Tips: In the Restaurant
Chef Chris Bradley of Ardeo – Washington, D.C.
Adapted by StarChefs.com
Put your "machine" on the
carving station -- the guy who carries your workload during
most services. He should be called on to carry the load on
Thanksgiving as well, because you're going to sell at least
Keep it home-style. People are out to
be impressed, but their Thanksgiving memories usually are
light on the truffles and foie gras. If your menu is loaded
with haute land mines, people will leave unfulfilled.
Bananas, bananas, bananas -- not for the customers, but
for the staff.
Thanksgiving is one giant 8-hour service with a couple of
lulls, and your hung-over cooks are going to start cramping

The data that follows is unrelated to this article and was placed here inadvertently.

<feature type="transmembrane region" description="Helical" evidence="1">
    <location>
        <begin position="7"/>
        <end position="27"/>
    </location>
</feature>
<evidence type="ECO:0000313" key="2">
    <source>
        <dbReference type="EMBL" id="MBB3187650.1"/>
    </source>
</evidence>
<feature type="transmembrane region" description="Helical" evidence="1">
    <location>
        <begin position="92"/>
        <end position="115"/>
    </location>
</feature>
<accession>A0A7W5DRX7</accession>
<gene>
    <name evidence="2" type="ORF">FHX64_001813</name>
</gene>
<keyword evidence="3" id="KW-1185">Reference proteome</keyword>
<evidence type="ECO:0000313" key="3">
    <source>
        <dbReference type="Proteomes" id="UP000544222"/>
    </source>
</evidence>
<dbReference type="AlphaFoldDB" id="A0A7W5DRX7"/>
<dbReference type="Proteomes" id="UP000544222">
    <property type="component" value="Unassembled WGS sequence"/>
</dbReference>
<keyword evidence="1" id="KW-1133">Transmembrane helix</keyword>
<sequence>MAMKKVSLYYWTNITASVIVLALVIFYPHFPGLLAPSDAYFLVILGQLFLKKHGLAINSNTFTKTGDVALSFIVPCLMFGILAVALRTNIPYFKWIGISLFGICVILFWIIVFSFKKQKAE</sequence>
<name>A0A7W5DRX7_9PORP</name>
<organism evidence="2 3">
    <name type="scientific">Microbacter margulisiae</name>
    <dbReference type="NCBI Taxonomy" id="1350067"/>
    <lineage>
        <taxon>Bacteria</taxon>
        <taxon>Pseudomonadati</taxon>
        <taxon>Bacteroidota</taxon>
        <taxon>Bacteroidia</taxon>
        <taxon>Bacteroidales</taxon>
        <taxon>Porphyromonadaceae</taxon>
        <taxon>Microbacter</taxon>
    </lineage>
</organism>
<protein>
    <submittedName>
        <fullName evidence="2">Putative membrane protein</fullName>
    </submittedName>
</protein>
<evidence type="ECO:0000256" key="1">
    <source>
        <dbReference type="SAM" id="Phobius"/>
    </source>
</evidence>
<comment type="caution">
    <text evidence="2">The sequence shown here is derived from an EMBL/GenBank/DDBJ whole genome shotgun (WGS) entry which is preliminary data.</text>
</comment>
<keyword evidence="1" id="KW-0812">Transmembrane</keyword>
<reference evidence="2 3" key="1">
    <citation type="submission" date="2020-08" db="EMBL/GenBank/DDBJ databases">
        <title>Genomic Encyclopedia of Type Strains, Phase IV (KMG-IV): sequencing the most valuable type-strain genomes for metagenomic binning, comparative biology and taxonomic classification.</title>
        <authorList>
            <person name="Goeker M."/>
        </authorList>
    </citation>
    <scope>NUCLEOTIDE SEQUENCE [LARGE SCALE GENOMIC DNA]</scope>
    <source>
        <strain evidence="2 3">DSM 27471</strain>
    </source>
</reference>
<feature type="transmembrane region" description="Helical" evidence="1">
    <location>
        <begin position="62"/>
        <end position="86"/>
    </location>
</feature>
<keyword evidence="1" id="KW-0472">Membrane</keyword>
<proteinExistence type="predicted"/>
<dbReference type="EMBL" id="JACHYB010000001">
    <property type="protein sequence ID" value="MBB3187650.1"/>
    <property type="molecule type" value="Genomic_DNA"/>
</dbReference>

up just before the dinner push. Keep them hydrated and use
the potassium rich bananas to help avoid muscle cramps.
Like any big event -- PLAN AHEAD! The last thing you want
is for your supplier to run short on turkeys or pumpkins,
leaving you to scramble around to scrounge up enough to squeak
by. Save that for some other sucker and talk to your purveyor
weeks in advance about pre-ordering all the essentials.
Make a menu that your wife and kids are going
to enjoy, because the only way they are going to get to see
you on this (or any holiday) is if they make a reservation
and come and spend some time in your dining room.
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